Relevant Cost

AAA

DEFINITION of 'Relevant Cost'

A managerial accounting term that is used to describe costs that are specific to management's decisions. The concept of relevant costs eliminates unnecessary data that could complicate the decision-making process.

INVESTOPEDIA EXPLAINS 'Relevant Cost'

Relevant costs are decision specific, meaning that a relevant cost may be important in one situation but irrelevant in another. Examples of when management uses relevant costs can be seen when it is determining whether to sell or keep a business unit, make or buy an item, or accept a special order.

RELATED TERMS
  1. Sunk Cost

    A cost that has already been incurred and thus cannot be recovered. ...
  2. Irrelevant Cost

    A managerial accounting term that represents a cost, either positive ...
  3. Capacity Utilization Rate

    A metric used to measure the rate at which potential output levels ...
  4. Activity-Based Costing - ABC

    An accounting method that identifies the activities that a firm ...
  5. Variable Cost

    A corporate expense that varies with production output. Variable ...
  6. Fixed Cost

    A cost that does not change with an increase or decrease in the ...
Related Articles
  1. Active Trading Fundamentals

    Evaluating A Company's Management

    Financial statements don't tell you everything about a company's health. Investigate the management behind the numbers!
  2. Options & Futures

    Advanced Financial Statement Analysis

    Learn what it means to do your homework on a company's performance and reporting practices before investing.
  3. Investing Basics

    When do companies publish P&L statements?

    Understand what a company's P&L statement represents, and find out when companies traditionally publish these statements.
  4. Active Trading Fundamentals

    What is liquidity management?

    Take a look at the different definitions of liquidity, and find out how investors and businesses attempt to reduce exposure to liquidity risk.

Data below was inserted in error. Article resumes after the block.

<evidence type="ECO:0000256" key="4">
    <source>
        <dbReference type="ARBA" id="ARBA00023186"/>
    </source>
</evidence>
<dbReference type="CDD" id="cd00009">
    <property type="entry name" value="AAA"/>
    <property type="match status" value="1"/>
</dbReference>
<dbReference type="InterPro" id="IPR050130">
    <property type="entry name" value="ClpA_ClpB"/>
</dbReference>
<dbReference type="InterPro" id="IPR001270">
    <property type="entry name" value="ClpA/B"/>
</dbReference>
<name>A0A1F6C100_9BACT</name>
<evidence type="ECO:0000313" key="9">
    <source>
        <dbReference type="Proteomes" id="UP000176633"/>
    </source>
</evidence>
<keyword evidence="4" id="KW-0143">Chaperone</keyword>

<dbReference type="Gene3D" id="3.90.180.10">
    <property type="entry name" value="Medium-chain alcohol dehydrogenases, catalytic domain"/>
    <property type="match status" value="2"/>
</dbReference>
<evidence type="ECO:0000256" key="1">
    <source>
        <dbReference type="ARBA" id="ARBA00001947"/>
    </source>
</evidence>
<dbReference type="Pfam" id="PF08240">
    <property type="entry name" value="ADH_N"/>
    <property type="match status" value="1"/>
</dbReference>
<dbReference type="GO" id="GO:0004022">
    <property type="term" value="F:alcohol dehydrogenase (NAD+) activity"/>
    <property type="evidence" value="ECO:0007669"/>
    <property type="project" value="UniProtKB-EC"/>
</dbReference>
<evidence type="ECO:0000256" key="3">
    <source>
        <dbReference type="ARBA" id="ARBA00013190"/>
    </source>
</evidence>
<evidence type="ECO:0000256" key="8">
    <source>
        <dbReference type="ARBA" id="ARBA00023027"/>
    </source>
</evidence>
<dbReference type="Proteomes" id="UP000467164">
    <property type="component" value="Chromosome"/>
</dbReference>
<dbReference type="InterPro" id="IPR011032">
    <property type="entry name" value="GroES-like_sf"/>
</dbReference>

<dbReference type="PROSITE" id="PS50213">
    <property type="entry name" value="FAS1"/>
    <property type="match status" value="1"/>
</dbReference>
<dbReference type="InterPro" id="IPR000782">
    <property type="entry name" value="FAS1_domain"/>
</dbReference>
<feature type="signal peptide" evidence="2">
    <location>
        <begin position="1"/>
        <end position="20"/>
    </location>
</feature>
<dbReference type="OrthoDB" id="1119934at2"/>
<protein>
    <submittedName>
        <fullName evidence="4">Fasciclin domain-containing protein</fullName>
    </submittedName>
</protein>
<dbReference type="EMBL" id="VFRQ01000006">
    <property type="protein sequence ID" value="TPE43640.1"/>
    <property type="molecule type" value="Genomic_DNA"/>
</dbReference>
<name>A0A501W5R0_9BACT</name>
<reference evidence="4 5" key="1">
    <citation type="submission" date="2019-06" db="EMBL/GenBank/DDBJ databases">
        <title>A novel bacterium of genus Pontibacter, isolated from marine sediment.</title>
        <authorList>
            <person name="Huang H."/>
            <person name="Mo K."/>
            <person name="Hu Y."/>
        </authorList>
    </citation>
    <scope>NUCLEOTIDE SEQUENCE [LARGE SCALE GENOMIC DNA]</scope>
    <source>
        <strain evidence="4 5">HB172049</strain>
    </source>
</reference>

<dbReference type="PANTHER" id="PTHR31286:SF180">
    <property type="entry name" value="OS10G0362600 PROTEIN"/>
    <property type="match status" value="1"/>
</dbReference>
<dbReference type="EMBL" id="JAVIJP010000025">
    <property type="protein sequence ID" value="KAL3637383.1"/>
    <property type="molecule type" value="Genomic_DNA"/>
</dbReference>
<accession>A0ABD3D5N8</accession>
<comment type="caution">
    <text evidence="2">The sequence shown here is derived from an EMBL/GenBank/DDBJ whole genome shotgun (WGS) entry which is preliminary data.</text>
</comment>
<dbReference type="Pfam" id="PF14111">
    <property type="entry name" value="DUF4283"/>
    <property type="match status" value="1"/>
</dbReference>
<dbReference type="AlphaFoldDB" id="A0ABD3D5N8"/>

5. Fundamental Analysis

    What is the difference between operating income and revenue?

    Understand the definitions of revenue and operating income, how they are calculated and interpreted, and how operating income is derived from revenue.
  6. Fundamental Analysis

    What is the difference between gross margin and gross profit?

    Understand the difference in definitions between gross margin and gross profit, and learn what each represents as a metric of a company's profitability.
  7. Fundamental Analysis

    What is the difference between market capitalization and enterprise value?

    Understand the basics of market capitalization and enterprise value, how they measure company value and how they differ in calculation and precision.
  8. Fundamental Analysis

    What is the difference between market capitalization and revenue?

    Understand the definitions of market capitalization and revenue, how each is calculated and how each reflects the value of a company.
  9. Fundamental Analysis

    What is the difference between operating income and net income?

    Understand the difference between operating income and net income, including the calculations and interpretations of each when reading a balance sheet.
  10. Fundamental Analysis

    What is the difference between operating income and EBITDA?

    Read about the major differences between earnings before interest, taxes, depreciation and amortization (EBITDA) and operating income in a company's financial health.

You May Also Like

Hot Definitions
  1. Risk-Free Rate Of Return

    The theoretical rate of return of an investment with zero risk. The risk-free rate represents the interest an investor would ...
  2. Scarcity

    The basic economic problem that arises because people have unlimited wants but resources are limited. Because of scarcity, ...
  3. Trust Fund

    A trust fund is a fund comprised of a variety of assets intended to provide benefits to an individual or organization. The ...
  4. Christmas Tree

    An options trading strategy that is generally achieved by purchasing one call option and selling two other call options at ...
  5. Christmas Club

    A short-term savings account that usually pays out the full account balance to its account holders once each year, right ...
  6. Boston Snow Indicator

    A market theory that states that a white Christmas in Boston will result in rising stock prices for the following year. For ...
Trading Center